Professor Drew Nesdale is pro-vice-chancellor (Business) at Griffith University, Gold Coast. His career has included teaching and research positions in psychology across campuses in Britain, Canada, New South Wales, Western Australia and Queensland. He is a Fellow of AIM.
AIM: How would you describe the path your career has taken from teaching to academia to administration?
Nesdale: I thoroughly enjoyed teaching at university, and research. Administration is a different challenge, and it makes a nice break for a while. But I anticipate that I will go back to being a teacher and a researcher.
AIM: What are the key challenges ahead for education?
Nesdale: Tertiary education faces three principal challenges: being funded, being staffed and being relevant. Funding levels have been systematically cut in the past few years and, if there is no increase, universities face a pretty dismal future. The second challenge is related to the first. We are having increasing difficulty in attracting top-level academics into academ
Admiral Chris Barrie was appointed chief of the Australian Defence Force in 1998. A navigation sub-specialist, he also has a bachelor of arts degree (with a special focus on international relations and politics) and a master of business administration. Admiral Barrie is a Fellow of the Australian Institute of Management
AIM: What is your managerial approach to the military?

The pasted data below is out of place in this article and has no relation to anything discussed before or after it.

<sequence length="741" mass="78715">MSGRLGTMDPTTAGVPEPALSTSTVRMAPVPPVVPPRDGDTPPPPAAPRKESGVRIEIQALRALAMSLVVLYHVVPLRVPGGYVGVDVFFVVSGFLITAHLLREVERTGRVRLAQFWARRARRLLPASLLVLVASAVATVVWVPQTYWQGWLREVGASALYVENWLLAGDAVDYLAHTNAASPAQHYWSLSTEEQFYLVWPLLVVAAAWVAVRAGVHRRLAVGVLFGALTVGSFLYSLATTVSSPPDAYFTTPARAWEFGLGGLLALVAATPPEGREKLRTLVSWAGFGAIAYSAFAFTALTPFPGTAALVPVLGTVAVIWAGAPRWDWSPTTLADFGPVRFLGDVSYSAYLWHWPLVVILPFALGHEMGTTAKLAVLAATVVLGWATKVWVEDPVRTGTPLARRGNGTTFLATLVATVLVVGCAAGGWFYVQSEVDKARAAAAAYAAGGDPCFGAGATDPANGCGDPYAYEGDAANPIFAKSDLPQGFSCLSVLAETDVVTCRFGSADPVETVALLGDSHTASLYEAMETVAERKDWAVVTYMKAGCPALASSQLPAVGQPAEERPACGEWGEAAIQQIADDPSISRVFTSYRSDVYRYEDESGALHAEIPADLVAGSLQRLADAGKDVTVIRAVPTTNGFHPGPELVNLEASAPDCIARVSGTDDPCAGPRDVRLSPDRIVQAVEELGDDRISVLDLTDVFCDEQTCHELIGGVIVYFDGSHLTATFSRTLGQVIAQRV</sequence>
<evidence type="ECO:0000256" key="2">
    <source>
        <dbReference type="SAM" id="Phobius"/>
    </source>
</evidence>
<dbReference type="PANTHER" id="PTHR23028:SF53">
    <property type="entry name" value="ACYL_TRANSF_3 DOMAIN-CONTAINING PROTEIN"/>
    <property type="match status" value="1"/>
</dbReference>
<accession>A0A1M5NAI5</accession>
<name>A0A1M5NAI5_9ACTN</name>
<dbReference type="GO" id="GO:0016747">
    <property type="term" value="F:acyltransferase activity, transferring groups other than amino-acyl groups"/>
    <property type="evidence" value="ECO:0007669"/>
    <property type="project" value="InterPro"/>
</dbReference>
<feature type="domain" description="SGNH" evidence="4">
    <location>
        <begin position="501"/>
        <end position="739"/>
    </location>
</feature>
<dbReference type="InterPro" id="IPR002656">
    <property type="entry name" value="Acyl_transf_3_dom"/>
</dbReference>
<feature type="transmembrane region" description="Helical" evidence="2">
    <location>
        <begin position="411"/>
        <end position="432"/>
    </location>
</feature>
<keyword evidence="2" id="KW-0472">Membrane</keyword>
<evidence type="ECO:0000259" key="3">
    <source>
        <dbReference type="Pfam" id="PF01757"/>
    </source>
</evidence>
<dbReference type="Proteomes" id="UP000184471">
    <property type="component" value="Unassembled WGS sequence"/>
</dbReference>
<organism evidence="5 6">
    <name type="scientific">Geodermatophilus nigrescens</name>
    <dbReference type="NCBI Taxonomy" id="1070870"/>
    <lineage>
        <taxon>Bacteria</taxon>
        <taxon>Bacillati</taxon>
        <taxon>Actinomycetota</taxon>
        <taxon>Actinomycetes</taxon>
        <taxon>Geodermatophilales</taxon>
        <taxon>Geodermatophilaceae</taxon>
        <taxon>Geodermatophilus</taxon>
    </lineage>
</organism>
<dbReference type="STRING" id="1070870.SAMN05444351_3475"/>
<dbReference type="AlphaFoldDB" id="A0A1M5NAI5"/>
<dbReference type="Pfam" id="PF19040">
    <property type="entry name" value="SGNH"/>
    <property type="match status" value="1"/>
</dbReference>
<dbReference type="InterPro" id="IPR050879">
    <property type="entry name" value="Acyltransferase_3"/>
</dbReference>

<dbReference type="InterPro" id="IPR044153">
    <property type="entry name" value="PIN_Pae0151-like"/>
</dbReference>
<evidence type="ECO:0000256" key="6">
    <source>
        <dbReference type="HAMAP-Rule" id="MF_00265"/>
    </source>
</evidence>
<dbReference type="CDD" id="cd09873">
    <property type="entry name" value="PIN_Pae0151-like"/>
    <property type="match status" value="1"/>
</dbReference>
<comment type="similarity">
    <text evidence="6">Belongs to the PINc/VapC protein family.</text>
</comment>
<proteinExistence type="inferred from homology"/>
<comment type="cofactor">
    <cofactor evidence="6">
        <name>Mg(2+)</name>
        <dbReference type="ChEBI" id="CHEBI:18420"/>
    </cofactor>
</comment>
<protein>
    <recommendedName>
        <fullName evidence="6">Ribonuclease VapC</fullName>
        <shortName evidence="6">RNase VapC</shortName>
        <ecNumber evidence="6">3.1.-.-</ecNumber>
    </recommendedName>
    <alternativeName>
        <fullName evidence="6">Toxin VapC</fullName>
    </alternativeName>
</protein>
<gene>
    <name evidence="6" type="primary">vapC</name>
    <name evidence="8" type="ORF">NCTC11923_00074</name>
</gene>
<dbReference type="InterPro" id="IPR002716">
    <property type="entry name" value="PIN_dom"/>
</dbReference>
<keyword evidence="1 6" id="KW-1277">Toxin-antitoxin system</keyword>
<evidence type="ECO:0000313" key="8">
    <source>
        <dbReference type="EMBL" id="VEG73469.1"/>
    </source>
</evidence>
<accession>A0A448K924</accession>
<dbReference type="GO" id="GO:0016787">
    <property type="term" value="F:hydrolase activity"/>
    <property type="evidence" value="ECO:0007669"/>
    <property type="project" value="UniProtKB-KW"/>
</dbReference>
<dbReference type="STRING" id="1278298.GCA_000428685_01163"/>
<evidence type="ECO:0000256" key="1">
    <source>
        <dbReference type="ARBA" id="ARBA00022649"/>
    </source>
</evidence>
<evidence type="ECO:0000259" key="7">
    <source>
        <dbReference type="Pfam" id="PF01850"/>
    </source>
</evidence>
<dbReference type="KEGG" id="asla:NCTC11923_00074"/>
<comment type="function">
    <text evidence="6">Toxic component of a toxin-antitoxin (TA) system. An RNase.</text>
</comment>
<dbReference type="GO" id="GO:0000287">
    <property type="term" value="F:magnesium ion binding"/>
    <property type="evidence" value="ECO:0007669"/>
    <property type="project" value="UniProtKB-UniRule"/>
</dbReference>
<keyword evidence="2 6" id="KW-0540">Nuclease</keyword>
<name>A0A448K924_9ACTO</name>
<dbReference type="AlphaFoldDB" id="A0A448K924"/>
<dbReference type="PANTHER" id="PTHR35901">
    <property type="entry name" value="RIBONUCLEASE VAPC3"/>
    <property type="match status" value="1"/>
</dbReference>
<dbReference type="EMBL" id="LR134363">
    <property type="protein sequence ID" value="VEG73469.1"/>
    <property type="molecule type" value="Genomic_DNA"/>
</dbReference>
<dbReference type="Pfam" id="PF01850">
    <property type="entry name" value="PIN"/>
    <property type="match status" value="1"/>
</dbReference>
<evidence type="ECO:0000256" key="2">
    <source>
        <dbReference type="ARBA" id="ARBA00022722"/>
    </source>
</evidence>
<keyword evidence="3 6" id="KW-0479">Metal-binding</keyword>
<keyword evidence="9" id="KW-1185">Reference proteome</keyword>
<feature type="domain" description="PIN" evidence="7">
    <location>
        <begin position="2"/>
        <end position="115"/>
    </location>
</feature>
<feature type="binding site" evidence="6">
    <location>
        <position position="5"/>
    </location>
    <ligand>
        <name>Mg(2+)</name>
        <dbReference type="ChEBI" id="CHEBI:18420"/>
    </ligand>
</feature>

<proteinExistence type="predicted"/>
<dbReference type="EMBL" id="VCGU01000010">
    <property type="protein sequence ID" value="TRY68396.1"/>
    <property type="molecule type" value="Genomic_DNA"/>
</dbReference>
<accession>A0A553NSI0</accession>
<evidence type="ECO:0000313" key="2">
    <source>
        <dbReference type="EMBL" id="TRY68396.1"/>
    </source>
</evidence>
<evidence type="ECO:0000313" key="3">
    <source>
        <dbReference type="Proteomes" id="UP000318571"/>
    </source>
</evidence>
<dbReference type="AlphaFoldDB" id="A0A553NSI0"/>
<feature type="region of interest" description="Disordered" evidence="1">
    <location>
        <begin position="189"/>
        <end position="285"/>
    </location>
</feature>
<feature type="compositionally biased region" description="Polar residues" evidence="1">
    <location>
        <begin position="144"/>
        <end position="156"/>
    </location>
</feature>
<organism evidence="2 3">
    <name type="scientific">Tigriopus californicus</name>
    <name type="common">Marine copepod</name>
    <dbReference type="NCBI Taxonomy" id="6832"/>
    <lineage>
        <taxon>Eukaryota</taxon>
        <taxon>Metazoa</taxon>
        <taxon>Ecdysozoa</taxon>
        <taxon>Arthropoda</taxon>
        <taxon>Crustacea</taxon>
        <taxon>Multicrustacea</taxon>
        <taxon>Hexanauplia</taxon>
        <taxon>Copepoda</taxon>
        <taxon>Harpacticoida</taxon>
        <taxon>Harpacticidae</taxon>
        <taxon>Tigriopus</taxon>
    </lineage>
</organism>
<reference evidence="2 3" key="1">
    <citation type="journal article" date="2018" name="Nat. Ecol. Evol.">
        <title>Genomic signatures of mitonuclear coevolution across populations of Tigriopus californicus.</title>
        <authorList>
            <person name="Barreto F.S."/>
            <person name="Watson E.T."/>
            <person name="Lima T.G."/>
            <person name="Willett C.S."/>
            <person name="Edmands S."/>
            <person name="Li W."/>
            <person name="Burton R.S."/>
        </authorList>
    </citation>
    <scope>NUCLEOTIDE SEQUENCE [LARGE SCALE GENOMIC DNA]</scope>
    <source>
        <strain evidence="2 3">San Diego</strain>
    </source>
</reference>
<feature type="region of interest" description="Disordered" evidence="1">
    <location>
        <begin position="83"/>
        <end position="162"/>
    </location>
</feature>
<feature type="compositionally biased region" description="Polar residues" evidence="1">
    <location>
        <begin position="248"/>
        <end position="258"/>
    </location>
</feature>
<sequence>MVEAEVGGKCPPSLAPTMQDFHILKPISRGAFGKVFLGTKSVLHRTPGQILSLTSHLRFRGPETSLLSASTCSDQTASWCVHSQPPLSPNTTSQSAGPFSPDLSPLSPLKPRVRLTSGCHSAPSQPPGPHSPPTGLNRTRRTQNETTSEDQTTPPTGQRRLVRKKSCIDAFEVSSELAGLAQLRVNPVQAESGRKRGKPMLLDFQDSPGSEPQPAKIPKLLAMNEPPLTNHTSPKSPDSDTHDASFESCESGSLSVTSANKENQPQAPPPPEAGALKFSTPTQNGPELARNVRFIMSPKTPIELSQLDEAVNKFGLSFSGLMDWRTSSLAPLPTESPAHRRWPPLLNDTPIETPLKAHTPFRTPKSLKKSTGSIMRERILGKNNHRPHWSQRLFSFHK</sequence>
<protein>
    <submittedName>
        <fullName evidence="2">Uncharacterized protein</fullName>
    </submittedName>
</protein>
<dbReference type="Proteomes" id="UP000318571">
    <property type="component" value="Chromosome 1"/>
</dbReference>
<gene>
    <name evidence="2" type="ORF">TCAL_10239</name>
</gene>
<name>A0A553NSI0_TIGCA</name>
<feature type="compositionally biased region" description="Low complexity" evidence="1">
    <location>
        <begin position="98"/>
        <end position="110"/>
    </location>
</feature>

Barrie: My approach is to get the right people into the right jobs and then leave them to get on with the tasks at hand. I have a clear focus on succession planning. I have communicated to all my senior people how they stand in the order of things, what the expectations of them are and how the system works. My vision is to secure the defence force’s reputation, to eliminate those things that harmed our reputation and to get some good stories about the defence force out into the community.
AIM: What parallels are there between business and the military?
Barrie: Strategic leadership issues are the same in any organisation. The militaryR
Denis Napthine is leader of the Victorian Liberal Party, currently in Opposition. He was first elected in 1988 and was Minister for Youth and Community Services and State Treasurer in the Kennett Government. He has been a veterinary officer with the Victorian Department of Agriculture and a manager with the Victorian Department of Agriculture and Rural Affairs. He is a Fellow of AIM.
AIM: When did you start in management?